The trapezoidal rule is one of the families of formulas used for numerical integration usually introduced during first-year calculus. In the field of mathematics involving statistical analysis, the trapezoidal rule is a technique that is utilized to approximate values of definite integrals. The key to implementing trapezoidal rule calculator is assuming the area of the integral, ie. the area under the graph to be a trapezoid.
Assuming the area under the graph to be a trapezoid, the approximate value of the integral can be calculated using the following formula:
For a more accurate approximation, partitioning of the integral sum can be done, and then the trapezoidal rule can be applied to each subinterval and finally summed to obtain the result.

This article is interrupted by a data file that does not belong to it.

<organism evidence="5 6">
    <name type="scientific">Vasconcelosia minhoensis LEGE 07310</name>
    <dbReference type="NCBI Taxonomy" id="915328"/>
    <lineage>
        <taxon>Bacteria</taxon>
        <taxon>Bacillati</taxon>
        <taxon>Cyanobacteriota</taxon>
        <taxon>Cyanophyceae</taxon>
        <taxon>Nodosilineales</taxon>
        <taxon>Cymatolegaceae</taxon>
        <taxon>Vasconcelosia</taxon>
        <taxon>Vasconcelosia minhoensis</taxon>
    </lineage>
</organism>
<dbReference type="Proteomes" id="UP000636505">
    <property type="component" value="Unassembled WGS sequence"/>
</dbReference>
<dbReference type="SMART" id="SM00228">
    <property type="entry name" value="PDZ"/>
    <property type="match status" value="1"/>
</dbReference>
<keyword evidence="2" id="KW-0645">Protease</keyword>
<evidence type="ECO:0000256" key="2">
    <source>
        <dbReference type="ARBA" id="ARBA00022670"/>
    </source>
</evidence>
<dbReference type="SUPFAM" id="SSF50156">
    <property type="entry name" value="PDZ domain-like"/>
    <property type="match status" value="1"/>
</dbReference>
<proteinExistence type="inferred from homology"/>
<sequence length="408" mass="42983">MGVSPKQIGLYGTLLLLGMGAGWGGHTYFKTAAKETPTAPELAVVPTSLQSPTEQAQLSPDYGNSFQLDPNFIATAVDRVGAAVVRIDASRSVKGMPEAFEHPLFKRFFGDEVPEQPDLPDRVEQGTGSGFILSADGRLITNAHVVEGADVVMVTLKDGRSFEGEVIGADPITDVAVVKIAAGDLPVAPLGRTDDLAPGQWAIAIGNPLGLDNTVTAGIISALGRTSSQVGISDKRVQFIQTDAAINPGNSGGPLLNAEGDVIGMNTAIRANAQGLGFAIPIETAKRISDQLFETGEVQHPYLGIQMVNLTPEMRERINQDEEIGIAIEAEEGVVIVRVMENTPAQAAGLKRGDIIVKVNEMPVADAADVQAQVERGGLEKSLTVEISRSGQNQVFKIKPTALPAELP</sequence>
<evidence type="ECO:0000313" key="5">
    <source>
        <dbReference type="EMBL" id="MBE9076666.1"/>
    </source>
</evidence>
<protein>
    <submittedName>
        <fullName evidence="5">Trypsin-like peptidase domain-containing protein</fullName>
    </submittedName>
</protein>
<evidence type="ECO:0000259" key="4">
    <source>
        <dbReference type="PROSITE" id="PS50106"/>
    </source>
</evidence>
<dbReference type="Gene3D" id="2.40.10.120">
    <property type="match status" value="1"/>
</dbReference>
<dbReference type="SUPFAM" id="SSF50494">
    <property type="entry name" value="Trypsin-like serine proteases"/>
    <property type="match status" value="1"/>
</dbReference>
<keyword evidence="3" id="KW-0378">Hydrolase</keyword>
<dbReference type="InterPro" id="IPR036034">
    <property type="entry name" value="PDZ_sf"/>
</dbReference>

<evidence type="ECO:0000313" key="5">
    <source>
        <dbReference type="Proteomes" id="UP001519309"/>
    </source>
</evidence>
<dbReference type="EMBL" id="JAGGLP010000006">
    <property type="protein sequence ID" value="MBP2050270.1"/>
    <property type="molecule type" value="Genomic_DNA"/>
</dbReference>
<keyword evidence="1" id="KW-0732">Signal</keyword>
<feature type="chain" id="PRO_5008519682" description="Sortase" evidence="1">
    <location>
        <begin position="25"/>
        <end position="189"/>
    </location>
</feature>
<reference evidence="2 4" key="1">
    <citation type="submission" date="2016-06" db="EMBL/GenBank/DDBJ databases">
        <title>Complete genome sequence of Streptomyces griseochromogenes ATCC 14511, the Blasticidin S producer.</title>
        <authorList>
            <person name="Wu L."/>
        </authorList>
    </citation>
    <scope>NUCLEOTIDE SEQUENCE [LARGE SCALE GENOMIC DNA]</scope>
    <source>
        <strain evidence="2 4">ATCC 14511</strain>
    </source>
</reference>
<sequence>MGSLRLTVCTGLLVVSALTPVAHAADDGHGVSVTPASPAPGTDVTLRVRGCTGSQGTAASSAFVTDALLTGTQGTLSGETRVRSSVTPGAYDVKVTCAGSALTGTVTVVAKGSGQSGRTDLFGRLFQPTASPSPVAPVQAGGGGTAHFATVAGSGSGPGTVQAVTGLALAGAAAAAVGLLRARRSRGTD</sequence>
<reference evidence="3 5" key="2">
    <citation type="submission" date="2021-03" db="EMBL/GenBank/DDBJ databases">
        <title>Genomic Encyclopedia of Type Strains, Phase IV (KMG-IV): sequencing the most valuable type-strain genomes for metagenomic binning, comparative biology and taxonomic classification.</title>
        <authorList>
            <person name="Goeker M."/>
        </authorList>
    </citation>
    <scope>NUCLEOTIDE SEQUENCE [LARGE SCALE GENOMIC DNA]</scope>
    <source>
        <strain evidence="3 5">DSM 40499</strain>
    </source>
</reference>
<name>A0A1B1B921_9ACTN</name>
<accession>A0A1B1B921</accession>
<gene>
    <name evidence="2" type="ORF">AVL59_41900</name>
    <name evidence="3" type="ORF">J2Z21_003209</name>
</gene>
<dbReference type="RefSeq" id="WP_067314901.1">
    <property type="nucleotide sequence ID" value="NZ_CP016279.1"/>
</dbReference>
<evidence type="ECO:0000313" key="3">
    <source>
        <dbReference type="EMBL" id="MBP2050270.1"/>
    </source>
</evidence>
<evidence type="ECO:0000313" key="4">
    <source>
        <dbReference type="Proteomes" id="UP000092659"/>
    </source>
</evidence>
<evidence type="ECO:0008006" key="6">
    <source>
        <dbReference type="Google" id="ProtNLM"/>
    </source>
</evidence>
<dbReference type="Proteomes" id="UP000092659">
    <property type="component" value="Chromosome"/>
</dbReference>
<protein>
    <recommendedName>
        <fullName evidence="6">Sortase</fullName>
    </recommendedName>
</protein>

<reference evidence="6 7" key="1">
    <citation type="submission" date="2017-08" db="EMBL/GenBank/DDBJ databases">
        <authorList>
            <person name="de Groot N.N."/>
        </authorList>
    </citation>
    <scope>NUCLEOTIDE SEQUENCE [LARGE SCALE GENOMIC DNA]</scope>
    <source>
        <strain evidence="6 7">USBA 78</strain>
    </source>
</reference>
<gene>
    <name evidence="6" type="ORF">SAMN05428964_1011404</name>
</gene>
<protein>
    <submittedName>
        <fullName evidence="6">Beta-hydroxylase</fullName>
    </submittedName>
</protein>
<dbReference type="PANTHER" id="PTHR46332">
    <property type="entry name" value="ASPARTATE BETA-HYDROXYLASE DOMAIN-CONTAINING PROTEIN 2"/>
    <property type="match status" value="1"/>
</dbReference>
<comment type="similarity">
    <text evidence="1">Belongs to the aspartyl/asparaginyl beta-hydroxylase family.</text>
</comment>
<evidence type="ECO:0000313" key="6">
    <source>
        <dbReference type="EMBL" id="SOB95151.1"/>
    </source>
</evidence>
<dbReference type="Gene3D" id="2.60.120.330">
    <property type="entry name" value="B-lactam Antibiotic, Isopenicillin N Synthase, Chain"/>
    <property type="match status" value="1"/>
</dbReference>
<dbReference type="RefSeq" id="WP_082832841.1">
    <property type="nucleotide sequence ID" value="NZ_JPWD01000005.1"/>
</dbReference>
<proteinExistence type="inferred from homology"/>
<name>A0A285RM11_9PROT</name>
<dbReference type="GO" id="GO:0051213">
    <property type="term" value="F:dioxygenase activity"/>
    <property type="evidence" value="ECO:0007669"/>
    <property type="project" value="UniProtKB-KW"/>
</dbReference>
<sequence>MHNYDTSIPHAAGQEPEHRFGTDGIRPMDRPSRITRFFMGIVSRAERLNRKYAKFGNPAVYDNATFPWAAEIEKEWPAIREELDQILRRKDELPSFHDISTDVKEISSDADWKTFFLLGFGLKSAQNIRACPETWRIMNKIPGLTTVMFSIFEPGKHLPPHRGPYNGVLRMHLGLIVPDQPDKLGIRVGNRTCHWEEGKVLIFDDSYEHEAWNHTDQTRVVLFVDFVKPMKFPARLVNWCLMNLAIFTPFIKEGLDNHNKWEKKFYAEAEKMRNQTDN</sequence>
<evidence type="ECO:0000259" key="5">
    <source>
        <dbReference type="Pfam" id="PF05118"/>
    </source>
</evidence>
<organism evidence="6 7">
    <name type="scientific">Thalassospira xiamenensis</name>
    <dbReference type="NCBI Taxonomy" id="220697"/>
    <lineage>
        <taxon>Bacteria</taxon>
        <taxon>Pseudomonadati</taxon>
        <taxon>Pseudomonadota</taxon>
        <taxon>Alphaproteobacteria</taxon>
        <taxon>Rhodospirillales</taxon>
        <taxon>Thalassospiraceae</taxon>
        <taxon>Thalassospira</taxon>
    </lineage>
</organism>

This rule is an approximate method to find the value of definite
integrals, thus introducing some minor errors in our results. For
finding errors in the approximation, we need to find an upper bound
on the second derivative throughout integration, which is a hectic
task. However, with time, graphing devices such as a graphing
calculator has been developed which can be used easily by anyone to
find the upper bound and hence estimate the approximate error of
Trapezoidal rule error is of high importance. It can be calculated using the given formula: